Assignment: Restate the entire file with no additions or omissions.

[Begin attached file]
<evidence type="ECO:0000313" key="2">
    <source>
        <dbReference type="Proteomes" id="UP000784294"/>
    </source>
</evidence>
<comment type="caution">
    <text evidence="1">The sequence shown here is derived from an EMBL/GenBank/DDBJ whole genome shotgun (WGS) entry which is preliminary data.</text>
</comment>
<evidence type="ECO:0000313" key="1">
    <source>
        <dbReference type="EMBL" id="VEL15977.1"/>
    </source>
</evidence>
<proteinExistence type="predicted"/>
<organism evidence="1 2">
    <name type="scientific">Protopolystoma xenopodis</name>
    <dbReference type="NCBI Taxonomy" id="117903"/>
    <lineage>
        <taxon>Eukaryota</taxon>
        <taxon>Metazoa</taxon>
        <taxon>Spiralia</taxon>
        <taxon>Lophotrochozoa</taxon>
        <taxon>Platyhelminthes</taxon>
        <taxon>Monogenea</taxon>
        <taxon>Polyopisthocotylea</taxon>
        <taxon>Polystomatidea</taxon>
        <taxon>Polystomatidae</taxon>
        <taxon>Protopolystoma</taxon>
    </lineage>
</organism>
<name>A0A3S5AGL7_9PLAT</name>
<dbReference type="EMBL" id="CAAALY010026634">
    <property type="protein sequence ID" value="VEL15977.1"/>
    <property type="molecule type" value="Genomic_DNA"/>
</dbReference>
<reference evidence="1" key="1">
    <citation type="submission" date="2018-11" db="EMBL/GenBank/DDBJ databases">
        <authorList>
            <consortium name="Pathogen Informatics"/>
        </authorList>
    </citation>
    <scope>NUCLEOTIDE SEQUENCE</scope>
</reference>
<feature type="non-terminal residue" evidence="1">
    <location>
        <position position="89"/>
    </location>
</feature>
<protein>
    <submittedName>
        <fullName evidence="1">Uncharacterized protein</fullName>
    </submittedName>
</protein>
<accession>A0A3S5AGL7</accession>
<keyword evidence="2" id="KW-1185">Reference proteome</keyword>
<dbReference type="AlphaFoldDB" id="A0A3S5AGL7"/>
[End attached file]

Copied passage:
<evidence type="ECO:0000313" key="2">
    <source>
        <dbReference type="Proteomes" id="UP000784294"/>
    </source>
</evidence>
<comment type="caution">
    <text evidence="1">The sequence shown here is derived from an EMBL/GenBank/DDBJ whole genome shotgun (WGS) entry which is preliminary data.</text>
</comment>
<evidence type="ECO:0000313" key="1">
    <source>
        <dbReference type="EMBL" id="VEL15977.1"/>
    </source>
</evidence>
<proteinExistence type="predicted"/>
<organism evidence="1 2">
    <name type="scientific">Protopolystoma xenopodis</name>
    <dbReference type="NCBI Taxonomy" id="117903"/>
    <lineage>
        <taxon>Eukaryota</taxon>
        <taxon>Metazoa</taxon>
        <taxon>Spiralia</taxon>
        <taxon>Lophotrochozoa</taxon>
        <taxon>Platyhelminthes</taxon>
        <taxon>Monogenea</taxon>
        <taxon>Polyopisthocotylea</taxon>
        <taxon>Polystomatidea</taxon>
        <taxon>Polystomatidae</taxon>
        <taxon>Protopolystoma</taxon>
    </lineage>
</organism>
<name>A0A3S5AGL7_9PLAT</name>
<dbReference type="EMBL" id="CAAALY010026634">
    <property type="protein sequence ID" value="VEL15977.1"/>
    <property type="molecule type" value="Genomic_DNA"/>
</dbReference>
<reference evidence="1" key="1">
    <citation type="submission" date="2018-11" db="EMBL/GenBank/DDBJ databases">
        <authorList>
            <consortium name="Pathogen Informatics"/>
        </authorList>
    </citation>
    <scope>NUCLEOTIDE SEQUENCE</scope>
</reference>
<feature type="non-terminal residue" evidence="1">
    <location>
        <position position="89"/>
    </location>
</feature>
<protein>
    <submittedName>
        <fullName evidence="1">Uncharacterized protein</fullName>
    </submittedName>
</protein>
<accession>A0A3S5AGL7</accession>
<keyword evidence="2" id="KW-1185">Reference proteome</keyword>
<dbReference type="AlphaFoldDB" id="A0A3S5AGL7"/>